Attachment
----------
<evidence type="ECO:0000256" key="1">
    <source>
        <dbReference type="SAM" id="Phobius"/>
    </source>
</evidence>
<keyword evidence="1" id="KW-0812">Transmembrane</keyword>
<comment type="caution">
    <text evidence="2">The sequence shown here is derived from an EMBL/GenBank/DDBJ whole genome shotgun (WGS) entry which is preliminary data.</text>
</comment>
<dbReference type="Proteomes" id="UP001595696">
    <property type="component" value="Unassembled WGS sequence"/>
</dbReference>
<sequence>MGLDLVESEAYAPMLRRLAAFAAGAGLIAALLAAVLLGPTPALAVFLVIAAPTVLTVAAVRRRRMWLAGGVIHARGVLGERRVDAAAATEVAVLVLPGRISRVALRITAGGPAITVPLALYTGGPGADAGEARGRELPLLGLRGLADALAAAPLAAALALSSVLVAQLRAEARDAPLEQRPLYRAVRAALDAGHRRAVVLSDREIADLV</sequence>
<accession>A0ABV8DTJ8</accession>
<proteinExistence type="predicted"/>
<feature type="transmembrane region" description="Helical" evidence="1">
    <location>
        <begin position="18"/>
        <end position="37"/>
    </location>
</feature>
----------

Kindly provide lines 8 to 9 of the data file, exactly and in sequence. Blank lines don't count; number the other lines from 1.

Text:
    <text evidence="2">The sequence shown here is derived from an EMBL/GenBank/DDBJ whole genome shotgun (WGS) entry which is preliminary data.</text>
</comment>